UW Radiology

YOU AND YOUR MENTOR – process and expectations – Dr. Bill Shuman

Good mentorship is very rewarding for both the mentee and the mentor. Key factors in expanding the richness, achievements, success, and satisfaction of your academic career are the relationships you develop with your chosen mentors. Good mentors are a powerful lever-arm to amplify your impact.  A  mentor will provide guidance, close monitoring, and broad networking to support your steady progress.  They greatly speed up your progress, evolution, learning, focus, and maturation – and they help expand your horizons dramatically and quickly.

Choosing a mentor(or several mentors)  should be done thoughtfully and carefully.  While the comfort of a   relationship is important, it is not paramount. Similarity of interests, philosophy, and areas of focus also matter, as do natural leadership plus empathetic guidance skills. Chatting with two or four potential mentors will help you sort out who might support you most effectively.   Expect that you will have regularly scheduled meetings with your mentor to make plans and review progress at least monthly, sometimes more often – so this is someone you will get to know well on both a personal and professional basis.  

  • personal education
    • Your mentor will help guide how you educate yourself progressively. Selecting texts to read, journals to monitor,  journal articles to review, NCBI standing literature topical searches,  educational meetings to attend, and societies to engage are self-educational examples   where your mentor can provide useful guidance.
  • teaching
    • Your mentor will give you current tips and tricks which increase the effectiveness of your teaching activities. Topical guidance and review of your teaching performance scores will occur, along with direction in utilizing the many digital teaching tools now available. Your mentor may sit in on some of your teaching and provide constructive feedback.
  • research
    • It is important to first understand your own interests and what motivates you so you can find a mentor whose research interests are somewhat similar – or at least fire a parallel passion in your mind. Initially, expect that your mentor will involve you in their research activities in various ways. Eventually, you will develop your own research ideas – and your mentor then becomes a coach and guide, sharing the research wisdom they have acquired with experience. Guidance to research tools, resources, and processes is expected. Research study design is a complex challenge where your mentor can be a great facilitator. Your networking within and  outside the Department, including to other institutions, is a very important enhancement to your research horizons which your mentor will foster.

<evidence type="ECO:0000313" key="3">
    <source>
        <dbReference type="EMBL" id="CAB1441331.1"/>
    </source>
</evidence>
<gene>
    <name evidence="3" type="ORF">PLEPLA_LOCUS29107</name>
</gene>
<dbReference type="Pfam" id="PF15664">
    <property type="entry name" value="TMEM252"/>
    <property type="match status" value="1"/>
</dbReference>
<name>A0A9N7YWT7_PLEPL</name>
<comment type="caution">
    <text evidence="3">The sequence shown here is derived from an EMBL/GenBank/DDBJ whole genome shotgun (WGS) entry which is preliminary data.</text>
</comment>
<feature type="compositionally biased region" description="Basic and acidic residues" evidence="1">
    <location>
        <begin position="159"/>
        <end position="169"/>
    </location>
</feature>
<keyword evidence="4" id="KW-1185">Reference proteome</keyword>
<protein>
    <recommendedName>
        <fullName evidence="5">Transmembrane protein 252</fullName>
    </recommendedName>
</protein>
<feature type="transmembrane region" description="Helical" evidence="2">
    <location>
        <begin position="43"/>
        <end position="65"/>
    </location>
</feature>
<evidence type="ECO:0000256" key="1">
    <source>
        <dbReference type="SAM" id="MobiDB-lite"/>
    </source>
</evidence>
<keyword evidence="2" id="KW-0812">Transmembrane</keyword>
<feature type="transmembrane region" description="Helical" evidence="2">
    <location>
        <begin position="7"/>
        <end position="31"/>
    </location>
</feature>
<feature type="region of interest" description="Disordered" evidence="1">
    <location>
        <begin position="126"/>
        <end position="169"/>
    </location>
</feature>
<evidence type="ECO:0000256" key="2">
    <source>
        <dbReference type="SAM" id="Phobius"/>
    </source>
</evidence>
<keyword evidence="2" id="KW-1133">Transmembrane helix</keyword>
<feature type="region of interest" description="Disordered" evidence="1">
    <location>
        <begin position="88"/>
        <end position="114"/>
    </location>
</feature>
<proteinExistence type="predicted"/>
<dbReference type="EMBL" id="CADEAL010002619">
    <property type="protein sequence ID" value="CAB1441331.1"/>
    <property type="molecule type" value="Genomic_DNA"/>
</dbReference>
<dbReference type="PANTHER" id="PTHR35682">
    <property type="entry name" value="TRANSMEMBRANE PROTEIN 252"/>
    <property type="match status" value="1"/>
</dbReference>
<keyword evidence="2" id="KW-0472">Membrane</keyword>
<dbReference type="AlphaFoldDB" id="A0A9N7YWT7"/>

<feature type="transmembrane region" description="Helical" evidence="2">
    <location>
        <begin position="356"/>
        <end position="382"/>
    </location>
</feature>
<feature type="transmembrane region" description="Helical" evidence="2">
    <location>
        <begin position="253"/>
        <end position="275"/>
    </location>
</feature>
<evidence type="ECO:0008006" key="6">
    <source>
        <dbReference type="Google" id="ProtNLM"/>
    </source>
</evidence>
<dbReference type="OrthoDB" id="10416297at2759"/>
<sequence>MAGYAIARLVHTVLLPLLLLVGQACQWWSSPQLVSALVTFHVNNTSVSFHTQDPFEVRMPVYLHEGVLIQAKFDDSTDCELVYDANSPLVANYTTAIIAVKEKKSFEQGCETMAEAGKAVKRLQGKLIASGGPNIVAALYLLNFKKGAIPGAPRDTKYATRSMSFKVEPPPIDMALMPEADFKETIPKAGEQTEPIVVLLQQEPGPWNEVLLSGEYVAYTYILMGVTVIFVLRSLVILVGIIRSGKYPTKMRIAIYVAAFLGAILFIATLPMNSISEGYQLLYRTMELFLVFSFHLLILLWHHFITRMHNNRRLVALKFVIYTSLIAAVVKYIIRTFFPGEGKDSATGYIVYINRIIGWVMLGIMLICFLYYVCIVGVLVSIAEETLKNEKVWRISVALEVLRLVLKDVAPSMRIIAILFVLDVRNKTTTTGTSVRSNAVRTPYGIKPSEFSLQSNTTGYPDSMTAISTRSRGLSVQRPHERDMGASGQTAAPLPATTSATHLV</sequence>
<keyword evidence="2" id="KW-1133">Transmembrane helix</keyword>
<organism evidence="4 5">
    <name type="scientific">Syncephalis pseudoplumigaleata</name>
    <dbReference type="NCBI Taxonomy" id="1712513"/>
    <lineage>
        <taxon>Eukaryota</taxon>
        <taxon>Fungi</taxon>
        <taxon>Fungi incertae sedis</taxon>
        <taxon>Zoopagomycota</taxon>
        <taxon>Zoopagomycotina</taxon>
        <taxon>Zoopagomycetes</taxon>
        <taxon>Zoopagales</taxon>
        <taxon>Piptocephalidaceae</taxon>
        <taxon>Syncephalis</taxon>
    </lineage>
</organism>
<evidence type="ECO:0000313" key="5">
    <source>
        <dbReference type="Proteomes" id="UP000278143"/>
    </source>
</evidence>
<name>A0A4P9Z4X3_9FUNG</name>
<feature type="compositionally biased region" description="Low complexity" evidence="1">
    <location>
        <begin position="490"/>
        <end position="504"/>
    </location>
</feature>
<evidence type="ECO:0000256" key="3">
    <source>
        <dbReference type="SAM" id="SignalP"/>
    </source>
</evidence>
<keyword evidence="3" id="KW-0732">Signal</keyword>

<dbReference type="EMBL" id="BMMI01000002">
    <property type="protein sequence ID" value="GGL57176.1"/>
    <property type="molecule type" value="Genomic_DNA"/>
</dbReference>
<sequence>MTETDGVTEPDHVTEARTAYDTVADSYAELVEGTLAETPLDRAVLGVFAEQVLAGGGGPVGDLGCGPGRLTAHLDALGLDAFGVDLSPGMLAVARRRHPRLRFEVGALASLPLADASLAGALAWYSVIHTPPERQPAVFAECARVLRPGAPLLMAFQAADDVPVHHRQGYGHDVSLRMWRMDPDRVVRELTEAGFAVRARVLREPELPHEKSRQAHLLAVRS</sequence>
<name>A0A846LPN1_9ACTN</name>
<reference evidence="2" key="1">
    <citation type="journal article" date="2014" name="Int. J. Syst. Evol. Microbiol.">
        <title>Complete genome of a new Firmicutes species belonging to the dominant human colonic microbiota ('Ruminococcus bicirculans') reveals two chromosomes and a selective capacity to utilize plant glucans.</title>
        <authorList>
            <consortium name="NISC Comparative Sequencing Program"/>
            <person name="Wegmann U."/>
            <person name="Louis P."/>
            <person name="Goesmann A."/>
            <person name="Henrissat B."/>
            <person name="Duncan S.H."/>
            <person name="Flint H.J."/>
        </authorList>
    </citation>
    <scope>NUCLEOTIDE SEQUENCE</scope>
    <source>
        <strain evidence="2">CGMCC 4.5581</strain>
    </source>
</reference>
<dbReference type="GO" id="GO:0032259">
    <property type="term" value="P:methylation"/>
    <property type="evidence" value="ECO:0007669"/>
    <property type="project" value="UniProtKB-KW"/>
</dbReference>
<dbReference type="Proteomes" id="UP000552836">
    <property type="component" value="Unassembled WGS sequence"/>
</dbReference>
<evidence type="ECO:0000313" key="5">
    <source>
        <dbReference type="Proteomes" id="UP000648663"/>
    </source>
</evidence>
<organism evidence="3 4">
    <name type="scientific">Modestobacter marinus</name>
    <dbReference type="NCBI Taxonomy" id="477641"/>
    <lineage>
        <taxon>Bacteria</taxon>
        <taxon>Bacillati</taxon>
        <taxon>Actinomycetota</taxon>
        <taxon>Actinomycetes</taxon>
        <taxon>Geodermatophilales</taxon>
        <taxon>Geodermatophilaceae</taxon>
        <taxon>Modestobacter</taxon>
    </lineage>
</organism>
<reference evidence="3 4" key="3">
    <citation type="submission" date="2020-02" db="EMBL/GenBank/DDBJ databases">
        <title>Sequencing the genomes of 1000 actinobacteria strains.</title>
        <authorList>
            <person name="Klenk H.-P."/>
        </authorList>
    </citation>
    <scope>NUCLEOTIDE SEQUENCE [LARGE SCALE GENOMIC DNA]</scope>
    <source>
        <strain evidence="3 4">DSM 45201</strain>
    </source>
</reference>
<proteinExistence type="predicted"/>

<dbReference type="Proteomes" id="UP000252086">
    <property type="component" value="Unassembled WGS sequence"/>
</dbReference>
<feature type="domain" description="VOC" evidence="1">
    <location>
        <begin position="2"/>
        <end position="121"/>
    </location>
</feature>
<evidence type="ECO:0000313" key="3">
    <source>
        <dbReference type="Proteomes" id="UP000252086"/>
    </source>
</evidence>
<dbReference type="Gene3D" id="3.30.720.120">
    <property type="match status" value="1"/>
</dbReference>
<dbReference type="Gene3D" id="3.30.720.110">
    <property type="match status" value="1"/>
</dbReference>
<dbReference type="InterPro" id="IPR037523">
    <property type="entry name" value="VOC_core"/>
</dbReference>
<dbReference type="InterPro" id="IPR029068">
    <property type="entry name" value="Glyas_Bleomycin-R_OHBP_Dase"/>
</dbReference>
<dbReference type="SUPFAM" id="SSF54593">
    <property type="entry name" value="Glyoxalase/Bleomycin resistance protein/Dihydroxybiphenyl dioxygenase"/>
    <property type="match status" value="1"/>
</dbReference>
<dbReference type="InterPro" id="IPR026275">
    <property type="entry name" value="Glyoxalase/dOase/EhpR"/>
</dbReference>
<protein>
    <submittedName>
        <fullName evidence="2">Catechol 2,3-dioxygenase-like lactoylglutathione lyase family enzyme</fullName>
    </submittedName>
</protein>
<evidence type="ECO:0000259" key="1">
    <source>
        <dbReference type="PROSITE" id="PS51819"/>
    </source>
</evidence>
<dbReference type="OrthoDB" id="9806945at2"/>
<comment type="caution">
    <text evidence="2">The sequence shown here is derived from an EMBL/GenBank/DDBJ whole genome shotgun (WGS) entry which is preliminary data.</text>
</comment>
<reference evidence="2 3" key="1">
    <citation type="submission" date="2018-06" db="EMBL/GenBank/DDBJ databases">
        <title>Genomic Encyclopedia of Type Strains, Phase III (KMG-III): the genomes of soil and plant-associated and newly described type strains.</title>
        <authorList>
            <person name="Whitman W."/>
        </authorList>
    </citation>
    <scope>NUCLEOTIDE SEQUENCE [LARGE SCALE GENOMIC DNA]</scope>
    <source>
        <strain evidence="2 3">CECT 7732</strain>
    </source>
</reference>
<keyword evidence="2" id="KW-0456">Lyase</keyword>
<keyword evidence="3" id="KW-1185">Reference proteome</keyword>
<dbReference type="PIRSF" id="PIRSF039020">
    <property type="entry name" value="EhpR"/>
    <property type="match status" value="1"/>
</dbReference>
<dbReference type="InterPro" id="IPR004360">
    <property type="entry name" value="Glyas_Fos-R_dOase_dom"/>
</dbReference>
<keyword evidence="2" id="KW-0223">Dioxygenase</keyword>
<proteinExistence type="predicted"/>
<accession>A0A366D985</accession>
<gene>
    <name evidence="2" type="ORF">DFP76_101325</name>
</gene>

• grant applications and management
    • Navigating the complex world of research funding support is an area where your mentor can be very helpful. Identifying realistic support sources and selecting from the many possibilities is almost an art form – where the experience of a mentor can greatly enhance your awards. Successful application, execution, and management of your first few (smaller) grants leads to increasing support. Your mentor can help you find grant writing courses and can critique your initial efforts constructively.
  • publications
    •  What to publish, where, and when are questions with which a mentor can assist impactfully. Again, you networking outside the Department can be strongly supported by your mentor’s connections – and is critical in forming publications groups for mutual support. Refining prose, using up to date publications tools, and good presentation are critical publication skills which can enhance acceptance. Your mentor will help monitor your rate of publication as well as your developing impact factor and H score.
  • community service
    • Your community is the world, the USA, and all Universities – as well as your immediate Department. You serve through Committee work, voluntarism, and impactful process innovation. Your mentor’s experience and widespread  network of colleagues can initiate connections to launch your service work. A mentor will help you choose areas and Societies to serve where the mission resonates with your personal beliefs and passion.
  • leadership and professionalism
    • All faculty serve as leaders at various times and to various degrees. Your mentor can guide the development of leadership skills and the parallel evolution of professionalism, steering you toward courses, reading, positions, and meaningful experience. Continually refining and documenting your professionalism is also critical, reviewed regularly with your mentor.
  • clinical skills and performance
    • You will likely choose one to three areas for clinical radiology subspecialization and the development of unique skills + knowledge. These areas may parallel your research, grant, and publication interests – your mentor can help with the growth of your clinical impact and reputation among these parallels.  Through networking and collaborations, a mentor can foster the spread of your clinical impact beyond our home Department to a much broader audience.
  • faculty compliance
    • Licensing, medical staff, hospital, recertification, and university agencies all have regular compliance requirements – your and your mentor can set up methodology to stay well ahead of these. Your CV, ePAR, and personal statements (as a part of your ePAR) all need ongoing maintenance and monitoring. Similarly, your mentor can guide your learning in diversity, equity, and inclusion as we all grow in these areas together with our society.​